Spic, chink, gook, dike, faggot, kike, towel head, slant.

None of these words has the particular zing that nigger has.

Let’s further put it in context, if someone calls someone else the n-word and the person who got told that physically assaults the other person, people can and often do say, “well he asked for it. You just don’t say that.” But if you change the nationality to Asian, Indian, Native American, LGBTQ, Hispanic, or any other category you can think of, there’s a difference… there’s a divide.

Just to be clear, I am NOT saying black people do not get discriminated against and severely at that. That would not only be ignorant, but false. My friends who happen to be black have to deal with situations that I can’t comprehend simply because my shade of brown is a little lighter than theirs. That still doesn’t change the fact that if me and an equally qualified white person get offered the same job that my race will have an impact (be it negatively or positively). But instead of such a tired, tried, and true comment, why don’t we ask a simple question: why should I face a higher mortgage rate because of my race? My credit score could be impeccable, but just because I’m Puerto Rican, my mortgage rate will be higher than a white person. No rhyme or reason. It’s just the way it is. This is to establish that I also know a bit about discrimination, but that even if what I face is different to what others face, that shouldn’t be considered lesser.

With Asians, they have to face a variety of challenges but none more painful than the whole indifference and the expectation that they should let it slide. It’s so common that people become numb to it and if you don’t believe me, please feel free to check this link to see all the examples of people making offensive gestures against Asians and how everyone is expected to laugh along because hello, it's just a joke.

Coming from Puerto Rico, I’m not going to laud my country as being the most racially sensitive and can extend this to most Latino/Hispanic countries. In the case of Puerto Rico, calling someone Chino (Chinese) is borderline cultural, it’s that common. It’s not used in a pejorative manner, but it can be, and by saying chinito (small Chinese man), that makes it even more insulting. And again, it’s common to attach an –ito or –ita to most words, though again, that’s a cultural thing. Putting things in diminutive is so common that some people use it in every sentence and if you're wondering, yes it can be annoying. That they apply it to how they refer to people is basically spillover, but that doesn’t make it any better or any less wrong. Common should not be synonymous with acceptable.

The reaction to this incident was a bit higher than most others, but still, it didn’t register as much. Talking to Tian, he mentioned that he thinks people don’t see a threat in Asian people, so they have at it and go hog wild, because, hello, of course there won’t be repercussions. Meanwhile, with other races, people are taught at a very early age to A. avoid them at all costs, and B. don’t antagonize them because it’s dangerous.

I think that’s an interesting and valid point. Think about it this way, take the same scene, but replace Yu Darvish with any black player. Now instead of the slanted eye gesture, make a gesture sticking out their lower lip or take a page from Muhammed Ali’s page and call him a monkey. Suddenly the scene becomes grim and borderline unreadable. It’s the same exact situation, except we changed races. My question is, why isn’t the reaction as vicious? Why is it expected to be OK to let this one slide? And then another. And another. And another.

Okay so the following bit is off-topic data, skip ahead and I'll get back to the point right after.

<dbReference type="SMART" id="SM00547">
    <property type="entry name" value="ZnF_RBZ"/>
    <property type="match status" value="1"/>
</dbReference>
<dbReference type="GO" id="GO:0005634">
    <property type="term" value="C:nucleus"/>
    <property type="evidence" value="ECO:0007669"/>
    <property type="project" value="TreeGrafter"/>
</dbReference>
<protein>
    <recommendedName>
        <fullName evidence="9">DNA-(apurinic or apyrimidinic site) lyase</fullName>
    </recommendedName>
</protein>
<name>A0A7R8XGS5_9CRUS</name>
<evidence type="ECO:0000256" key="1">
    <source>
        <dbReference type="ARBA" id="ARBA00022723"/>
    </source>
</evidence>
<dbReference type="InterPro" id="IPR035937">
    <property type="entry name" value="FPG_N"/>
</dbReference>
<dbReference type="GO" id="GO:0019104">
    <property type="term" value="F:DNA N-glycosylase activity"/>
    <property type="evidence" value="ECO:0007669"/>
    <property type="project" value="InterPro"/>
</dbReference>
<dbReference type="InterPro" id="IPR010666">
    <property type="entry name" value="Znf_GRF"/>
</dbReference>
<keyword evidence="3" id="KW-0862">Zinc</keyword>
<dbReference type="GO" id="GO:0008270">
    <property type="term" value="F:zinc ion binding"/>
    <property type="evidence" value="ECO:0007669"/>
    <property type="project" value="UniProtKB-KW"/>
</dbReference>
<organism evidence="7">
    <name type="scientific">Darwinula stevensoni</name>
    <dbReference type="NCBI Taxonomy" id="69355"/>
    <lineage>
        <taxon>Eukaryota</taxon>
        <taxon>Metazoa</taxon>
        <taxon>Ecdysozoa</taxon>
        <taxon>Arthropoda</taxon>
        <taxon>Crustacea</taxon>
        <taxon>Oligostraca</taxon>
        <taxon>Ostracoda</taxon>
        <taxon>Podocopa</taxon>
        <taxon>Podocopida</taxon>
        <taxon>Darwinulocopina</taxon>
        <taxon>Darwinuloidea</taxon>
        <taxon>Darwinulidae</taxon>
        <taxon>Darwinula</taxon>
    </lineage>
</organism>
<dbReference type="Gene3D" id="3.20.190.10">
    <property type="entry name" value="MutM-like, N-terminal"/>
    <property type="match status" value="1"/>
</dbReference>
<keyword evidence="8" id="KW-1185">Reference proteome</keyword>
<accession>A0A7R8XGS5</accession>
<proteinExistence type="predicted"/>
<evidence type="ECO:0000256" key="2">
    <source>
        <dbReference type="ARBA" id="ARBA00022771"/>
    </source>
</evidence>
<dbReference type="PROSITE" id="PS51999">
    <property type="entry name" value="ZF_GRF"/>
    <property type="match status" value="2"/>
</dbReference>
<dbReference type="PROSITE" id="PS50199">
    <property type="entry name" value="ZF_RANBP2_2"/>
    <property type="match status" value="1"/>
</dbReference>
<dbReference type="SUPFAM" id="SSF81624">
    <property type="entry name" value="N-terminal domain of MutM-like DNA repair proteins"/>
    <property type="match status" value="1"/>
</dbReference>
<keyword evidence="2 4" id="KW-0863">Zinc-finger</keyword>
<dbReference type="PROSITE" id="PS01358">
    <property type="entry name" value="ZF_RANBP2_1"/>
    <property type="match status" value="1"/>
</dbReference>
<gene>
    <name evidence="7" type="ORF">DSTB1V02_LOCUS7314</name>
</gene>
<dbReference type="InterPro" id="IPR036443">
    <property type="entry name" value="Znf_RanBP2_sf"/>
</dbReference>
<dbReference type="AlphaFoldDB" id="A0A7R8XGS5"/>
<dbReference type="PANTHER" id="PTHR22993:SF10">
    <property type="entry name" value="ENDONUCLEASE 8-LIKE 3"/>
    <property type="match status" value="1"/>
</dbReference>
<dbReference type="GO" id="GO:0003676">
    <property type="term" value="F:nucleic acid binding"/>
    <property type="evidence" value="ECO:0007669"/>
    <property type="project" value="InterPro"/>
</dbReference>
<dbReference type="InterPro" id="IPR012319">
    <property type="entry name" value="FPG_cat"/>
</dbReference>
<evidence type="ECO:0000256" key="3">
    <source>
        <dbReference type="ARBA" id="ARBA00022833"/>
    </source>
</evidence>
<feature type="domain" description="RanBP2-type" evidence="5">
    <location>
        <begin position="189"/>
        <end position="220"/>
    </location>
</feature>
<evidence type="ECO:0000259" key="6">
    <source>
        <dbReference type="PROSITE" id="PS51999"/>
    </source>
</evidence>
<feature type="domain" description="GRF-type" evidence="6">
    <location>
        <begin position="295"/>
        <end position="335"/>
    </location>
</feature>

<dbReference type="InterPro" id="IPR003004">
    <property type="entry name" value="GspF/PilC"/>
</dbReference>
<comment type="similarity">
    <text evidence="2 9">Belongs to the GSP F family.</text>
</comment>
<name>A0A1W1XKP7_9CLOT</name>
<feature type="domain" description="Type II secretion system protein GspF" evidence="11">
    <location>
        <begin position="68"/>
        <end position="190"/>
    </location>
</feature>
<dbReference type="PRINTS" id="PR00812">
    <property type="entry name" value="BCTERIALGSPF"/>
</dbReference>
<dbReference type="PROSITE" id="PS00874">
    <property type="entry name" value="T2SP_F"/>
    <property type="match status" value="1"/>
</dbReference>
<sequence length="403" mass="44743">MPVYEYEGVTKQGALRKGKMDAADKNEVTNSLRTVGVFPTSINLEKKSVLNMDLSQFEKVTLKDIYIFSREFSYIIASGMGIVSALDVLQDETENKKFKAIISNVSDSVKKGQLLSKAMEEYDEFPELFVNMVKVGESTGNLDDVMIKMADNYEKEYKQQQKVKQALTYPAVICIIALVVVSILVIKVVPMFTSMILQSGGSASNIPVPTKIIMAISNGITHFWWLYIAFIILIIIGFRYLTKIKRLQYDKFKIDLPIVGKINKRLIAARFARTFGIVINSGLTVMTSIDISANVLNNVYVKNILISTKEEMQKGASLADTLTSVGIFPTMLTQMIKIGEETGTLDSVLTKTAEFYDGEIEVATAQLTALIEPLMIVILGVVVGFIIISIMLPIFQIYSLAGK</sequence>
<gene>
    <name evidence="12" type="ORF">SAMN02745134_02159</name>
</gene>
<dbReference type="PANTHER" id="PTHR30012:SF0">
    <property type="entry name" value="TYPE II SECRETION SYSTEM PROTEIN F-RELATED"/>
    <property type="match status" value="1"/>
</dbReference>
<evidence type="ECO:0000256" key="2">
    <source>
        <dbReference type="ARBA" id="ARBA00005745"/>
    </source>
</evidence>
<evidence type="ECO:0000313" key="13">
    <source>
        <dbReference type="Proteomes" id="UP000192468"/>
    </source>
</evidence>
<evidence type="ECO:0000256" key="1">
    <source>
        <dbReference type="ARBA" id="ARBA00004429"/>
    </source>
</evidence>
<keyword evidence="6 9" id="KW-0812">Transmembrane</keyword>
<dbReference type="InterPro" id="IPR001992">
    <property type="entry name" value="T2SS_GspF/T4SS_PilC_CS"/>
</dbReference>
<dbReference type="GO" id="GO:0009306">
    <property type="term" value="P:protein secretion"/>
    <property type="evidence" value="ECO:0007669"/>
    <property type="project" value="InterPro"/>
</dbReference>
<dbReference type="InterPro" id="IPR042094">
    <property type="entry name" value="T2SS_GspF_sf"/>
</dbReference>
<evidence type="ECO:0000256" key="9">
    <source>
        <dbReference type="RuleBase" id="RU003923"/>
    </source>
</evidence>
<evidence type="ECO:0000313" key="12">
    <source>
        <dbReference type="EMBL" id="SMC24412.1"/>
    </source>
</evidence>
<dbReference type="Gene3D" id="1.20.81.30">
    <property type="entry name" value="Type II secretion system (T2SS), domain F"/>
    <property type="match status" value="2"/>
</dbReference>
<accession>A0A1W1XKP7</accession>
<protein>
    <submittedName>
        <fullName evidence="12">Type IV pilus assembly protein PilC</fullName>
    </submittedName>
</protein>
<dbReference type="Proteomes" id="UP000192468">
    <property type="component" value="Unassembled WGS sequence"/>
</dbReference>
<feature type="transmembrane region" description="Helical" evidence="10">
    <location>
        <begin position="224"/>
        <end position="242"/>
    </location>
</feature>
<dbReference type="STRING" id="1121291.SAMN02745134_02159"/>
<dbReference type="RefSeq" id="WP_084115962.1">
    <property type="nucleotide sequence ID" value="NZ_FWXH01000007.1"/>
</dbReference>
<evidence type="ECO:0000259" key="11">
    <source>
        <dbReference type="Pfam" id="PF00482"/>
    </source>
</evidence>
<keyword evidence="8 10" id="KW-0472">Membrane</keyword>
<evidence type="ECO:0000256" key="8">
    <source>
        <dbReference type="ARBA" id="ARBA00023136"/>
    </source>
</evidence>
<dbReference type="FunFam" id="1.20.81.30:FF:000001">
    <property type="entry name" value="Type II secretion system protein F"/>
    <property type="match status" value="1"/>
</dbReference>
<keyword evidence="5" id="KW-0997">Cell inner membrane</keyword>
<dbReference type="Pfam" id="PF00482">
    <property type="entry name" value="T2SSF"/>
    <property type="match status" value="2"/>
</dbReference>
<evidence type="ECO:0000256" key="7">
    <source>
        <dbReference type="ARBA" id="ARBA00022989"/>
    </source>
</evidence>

Gurriel got suspended for 5 spring games in the next season. That’s a good first step but doesn’t deter people from such unsportsmanlike behavior because these games are not of consequence. Some people suggested a suspension from a World Series game would have driven the message much better… and I agree. It’s not that I don’t like Gurriel (I don’t even follow the sport all that much). It’s the fact that people look up to these players and if that’s the example and those are the repercussions, then what’s the lesson? Why should we care? Why should we worry?

As a Latino, I know all about being told that racism against Hispanics is not as bad and that I shouldn’t complain, as if there were some scale of racism or a competition. To me, all racism is silly, childish, dangerous, and unacceptable. I’m not even saying I don’t understand it; I’m saying we should be better than racism. Some people may speculate that I’m writing this because one of my best friends is Asian. The fact is that as a Latino, I feel the need to call bullshit when I see it in regards to someone other than a Latino.

After Hurricane Maria, it’s become clear that Puerto Ricans are looked by many circles as lesser second class citizens. There may be those who don’t see things this way, but we can’t say there aren’t people who think Puerto Rico in general is a waste of time. I know the frustration of only seeing Latino people making a case for Puerto Rico, which is exactly why I write this in defense of my Asian brothers and sisters. I’m Latino by birth but a friend by choice, and Tian has proven to be one of the humblest and thoughtful people I know along with one of the funniest. He is good people and I stand by him calling bullshit when bullshit is made, especially by someone who shares roots with me.

We live racially charged times but we must look past race and see the human aspect in all of this. Yuli Gurriel made a human mistake, he tried to man up which I applaud. That said, if I were him, I would do much more for the Asian communities in Houston and the nation. After all, he is being given the opportunity to show the best humanity has to offer and to show that sportsmanlike behavior can prevail.

Peace, love, and maki rolls